Being neighbors with Muslims in a post September 11 world is a challenge. It requires us to confront some of our own fears and suspicions. Yale theologian Miroslav Volf, in an essay published this week writes the following (http://www.huffingtonpost.com/miroslav-volf/christianity-911_b_944153.html): In 2002 39 percent of Americans held an unfavorable view of Islam and Muslims, whereas in 2010 that number jumped to 49 percent. The increase was not a fruit of deepened insight but of stronger prejudice. For many Americans, Osama bin Laden is the paradigmatic Muslim, an absurd conviction for anyone who has lived with Muslims. Prejudice is a form of untruthfulness, and untruthfulness is an insidious form of injustice.
Yet there are other signs, other movements. There is the story of Heartsong United Methodist Church in Cordova, Tennessee, on the outskirts of Memphis. Two years ago the pastor learned that a mosque had purchased property across the street. A few days later a sign appeared on the church property: “Heartsong Church welcomes Memphis Islamic Center to the neighborhood.” When the mosque was not ready for Ramadan, Heartsong opened its doors to the Islamic community to let them hold their prayers there. (Sojourners, September-October 2011). One member of the church who initially opposed the hospitality shares this story. “They were Muslim and Islamic and I grouped them all together as extremists.” But reading the gospels this person found “nothing in there that said I was doing the right thing by harboring these feelings.” He prayed “If this is a problem with me, take it from me. I don’t want it.” (Interpreter, September-October 2011) Neighboring.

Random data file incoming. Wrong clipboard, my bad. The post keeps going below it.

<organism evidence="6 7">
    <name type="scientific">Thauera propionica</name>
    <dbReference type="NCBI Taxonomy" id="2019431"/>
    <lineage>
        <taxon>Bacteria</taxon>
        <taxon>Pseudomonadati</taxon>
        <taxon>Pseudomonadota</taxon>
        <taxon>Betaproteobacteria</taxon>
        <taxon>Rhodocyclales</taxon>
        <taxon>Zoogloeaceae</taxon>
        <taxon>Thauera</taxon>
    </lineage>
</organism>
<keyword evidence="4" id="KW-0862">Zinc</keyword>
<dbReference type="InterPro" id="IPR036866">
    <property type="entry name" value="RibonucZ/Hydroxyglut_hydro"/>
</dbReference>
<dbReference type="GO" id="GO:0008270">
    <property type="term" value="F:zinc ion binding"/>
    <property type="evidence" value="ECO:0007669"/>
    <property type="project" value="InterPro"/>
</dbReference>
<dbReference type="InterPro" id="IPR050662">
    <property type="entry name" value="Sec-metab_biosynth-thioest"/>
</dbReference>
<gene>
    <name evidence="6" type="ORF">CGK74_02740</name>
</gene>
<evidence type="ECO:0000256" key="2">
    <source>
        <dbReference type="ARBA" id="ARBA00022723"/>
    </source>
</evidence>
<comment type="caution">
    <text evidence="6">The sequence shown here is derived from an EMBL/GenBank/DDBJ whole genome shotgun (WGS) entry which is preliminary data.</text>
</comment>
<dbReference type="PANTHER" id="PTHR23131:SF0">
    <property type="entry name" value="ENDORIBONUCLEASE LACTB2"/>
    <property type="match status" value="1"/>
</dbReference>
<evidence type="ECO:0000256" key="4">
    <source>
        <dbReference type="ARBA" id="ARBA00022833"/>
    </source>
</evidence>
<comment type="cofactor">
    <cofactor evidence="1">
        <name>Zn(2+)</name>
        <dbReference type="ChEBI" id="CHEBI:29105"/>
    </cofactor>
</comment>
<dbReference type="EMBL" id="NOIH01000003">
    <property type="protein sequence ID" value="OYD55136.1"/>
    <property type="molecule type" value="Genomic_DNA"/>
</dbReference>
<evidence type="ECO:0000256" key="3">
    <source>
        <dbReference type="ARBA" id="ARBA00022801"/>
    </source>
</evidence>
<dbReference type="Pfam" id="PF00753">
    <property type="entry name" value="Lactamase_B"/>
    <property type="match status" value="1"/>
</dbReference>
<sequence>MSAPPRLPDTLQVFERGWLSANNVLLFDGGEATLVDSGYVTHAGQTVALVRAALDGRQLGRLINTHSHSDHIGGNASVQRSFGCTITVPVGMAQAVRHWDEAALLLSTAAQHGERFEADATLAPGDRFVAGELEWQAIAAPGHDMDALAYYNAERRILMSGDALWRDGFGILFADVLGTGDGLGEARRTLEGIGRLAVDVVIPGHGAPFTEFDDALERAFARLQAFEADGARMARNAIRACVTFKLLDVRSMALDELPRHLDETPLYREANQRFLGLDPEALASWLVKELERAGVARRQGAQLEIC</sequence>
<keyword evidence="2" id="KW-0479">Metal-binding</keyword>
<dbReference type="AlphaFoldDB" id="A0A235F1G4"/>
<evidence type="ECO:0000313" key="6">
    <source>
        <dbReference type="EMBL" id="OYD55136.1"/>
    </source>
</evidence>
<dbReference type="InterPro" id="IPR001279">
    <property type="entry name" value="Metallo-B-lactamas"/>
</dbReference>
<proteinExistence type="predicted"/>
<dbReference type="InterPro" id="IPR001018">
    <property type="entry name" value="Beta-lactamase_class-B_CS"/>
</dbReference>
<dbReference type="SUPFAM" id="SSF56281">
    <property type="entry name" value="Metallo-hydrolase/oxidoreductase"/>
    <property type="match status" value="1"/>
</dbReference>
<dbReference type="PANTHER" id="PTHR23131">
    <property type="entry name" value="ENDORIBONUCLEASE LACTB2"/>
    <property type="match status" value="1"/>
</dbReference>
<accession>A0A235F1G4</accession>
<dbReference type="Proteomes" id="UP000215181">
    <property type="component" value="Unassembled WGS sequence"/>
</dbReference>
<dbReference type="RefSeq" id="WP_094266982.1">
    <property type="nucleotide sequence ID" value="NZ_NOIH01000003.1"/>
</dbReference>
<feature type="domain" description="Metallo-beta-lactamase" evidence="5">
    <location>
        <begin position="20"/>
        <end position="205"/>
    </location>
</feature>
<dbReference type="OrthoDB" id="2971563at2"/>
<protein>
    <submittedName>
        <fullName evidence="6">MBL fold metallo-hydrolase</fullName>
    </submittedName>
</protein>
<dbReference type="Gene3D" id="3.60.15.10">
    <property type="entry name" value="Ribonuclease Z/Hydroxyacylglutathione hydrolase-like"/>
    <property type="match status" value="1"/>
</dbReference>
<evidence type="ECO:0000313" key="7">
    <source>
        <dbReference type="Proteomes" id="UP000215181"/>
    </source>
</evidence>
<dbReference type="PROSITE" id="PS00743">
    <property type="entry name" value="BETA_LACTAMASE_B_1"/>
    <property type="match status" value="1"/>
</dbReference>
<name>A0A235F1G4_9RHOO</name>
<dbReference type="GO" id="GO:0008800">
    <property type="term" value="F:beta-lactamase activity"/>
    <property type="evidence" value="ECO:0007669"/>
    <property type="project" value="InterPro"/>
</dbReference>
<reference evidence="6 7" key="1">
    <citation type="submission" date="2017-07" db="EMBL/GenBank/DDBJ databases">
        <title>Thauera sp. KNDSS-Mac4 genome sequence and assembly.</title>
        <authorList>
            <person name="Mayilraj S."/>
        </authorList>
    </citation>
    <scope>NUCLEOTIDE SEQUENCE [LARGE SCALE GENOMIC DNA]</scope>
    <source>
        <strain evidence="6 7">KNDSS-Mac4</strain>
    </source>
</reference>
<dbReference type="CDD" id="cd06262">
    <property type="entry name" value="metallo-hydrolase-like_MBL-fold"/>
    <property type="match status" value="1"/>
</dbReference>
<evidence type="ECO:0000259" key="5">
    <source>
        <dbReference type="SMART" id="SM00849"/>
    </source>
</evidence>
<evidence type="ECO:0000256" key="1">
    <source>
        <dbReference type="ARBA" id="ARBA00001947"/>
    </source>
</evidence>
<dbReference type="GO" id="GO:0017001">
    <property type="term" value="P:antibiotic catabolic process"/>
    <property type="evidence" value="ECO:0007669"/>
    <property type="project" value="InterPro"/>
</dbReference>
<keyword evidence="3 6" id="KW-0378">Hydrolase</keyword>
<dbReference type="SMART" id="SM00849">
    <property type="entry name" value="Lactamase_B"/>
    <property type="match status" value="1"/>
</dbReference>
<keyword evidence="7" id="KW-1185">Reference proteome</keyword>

As people of God who follow Jesus Christ, neighboring is our calling – welcoming, openness, acceptance. Neighboring is certainly more complex than donning sneakers and a sweater. But if we pay attention to the voice of Jesus, we will always be asking others, “won’t you be my neighbor?” Amen.